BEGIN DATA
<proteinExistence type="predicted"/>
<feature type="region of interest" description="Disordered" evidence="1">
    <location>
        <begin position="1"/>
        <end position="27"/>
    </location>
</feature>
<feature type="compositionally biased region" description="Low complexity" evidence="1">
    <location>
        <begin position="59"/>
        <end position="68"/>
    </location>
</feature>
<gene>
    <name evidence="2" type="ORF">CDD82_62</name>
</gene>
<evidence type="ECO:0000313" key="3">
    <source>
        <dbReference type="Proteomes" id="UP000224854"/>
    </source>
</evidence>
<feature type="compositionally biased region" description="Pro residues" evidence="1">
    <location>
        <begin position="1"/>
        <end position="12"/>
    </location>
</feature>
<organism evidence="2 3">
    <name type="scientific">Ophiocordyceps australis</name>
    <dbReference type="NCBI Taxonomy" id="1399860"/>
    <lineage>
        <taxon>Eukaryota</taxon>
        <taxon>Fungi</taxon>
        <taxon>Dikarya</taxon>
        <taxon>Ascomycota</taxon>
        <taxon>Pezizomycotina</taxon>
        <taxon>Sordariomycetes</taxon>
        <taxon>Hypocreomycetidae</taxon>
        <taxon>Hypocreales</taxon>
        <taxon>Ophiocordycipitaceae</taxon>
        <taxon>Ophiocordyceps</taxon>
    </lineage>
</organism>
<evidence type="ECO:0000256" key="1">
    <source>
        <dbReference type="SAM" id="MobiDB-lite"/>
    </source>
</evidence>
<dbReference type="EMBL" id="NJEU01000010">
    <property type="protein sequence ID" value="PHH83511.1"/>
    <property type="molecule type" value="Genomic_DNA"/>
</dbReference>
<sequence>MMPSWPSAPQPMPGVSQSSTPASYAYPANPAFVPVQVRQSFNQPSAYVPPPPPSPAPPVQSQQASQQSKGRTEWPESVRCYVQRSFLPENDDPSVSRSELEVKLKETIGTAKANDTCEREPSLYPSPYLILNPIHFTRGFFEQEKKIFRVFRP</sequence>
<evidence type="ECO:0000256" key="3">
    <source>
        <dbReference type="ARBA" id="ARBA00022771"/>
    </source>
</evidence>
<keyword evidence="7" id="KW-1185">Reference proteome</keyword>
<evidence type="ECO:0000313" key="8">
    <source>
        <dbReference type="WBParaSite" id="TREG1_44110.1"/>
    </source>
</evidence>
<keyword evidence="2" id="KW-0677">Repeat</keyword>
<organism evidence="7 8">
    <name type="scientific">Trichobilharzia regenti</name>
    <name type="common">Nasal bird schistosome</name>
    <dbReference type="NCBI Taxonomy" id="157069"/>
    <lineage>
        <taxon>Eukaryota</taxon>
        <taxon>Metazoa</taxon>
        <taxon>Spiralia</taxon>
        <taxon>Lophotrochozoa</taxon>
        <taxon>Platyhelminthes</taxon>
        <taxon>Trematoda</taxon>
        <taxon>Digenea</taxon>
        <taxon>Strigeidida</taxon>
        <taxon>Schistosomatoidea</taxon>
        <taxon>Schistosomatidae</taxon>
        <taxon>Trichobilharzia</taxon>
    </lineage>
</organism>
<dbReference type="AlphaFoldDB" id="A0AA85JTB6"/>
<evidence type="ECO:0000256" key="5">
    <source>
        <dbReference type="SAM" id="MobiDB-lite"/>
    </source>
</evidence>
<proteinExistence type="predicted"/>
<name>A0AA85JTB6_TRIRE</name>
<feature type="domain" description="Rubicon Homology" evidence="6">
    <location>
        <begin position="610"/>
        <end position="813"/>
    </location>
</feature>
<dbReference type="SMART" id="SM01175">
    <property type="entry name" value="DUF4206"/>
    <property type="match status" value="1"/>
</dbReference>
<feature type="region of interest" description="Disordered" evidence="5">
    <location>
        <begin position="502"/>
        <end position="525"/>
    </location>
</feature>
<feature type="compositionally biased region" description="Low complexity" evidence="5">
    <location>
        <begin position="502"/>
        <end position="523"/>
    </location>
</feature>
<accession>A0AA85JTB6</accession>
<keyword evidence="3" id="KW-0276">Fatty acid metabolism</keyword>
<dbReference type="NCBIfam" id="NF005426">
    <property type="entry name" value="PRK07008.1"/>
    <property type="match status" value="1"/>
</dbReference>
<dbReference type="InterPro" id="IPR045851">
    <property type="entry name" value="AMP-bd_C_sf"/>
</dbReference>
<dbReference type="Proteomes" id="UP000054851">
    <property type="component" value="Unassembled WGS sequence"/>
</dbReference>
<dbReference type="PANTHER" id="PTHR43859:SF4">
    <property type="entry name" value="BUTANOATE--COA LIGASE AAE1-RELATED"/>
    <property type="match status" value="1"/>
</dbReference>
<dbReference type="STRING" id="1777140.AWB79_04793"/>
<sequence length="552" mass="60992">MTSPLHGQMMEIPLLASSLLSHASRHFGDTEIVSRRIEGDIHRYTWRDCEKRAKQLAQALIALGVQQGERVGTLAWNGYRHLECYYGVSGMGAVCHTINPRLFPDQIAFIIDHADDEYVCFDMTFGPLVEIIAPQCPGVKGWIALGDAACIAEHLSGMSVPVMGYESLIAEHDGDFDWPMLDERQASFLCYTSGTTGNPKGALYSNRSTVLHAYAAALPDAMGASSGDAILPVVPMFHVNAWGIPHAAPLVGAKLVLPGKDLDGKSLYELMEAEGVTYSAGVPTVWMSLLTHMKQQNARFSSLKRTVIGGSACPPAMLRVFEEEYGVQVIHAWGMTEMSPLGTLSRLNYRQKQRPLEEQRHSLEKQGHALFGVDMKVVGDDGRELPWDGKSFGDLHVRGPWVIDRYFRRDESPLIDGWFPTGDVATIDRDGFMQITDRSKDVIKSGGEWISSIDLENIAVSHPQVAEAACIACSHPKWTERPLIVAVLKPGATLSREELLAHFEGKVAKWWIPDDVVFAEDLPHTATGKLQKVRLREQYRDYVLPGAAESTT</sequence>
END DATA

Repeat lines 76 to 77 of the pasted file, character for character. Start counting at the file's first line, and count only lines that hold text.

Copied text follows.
        <taxon>Trematoda</taxon>
        <taxon>Digenea</taxon>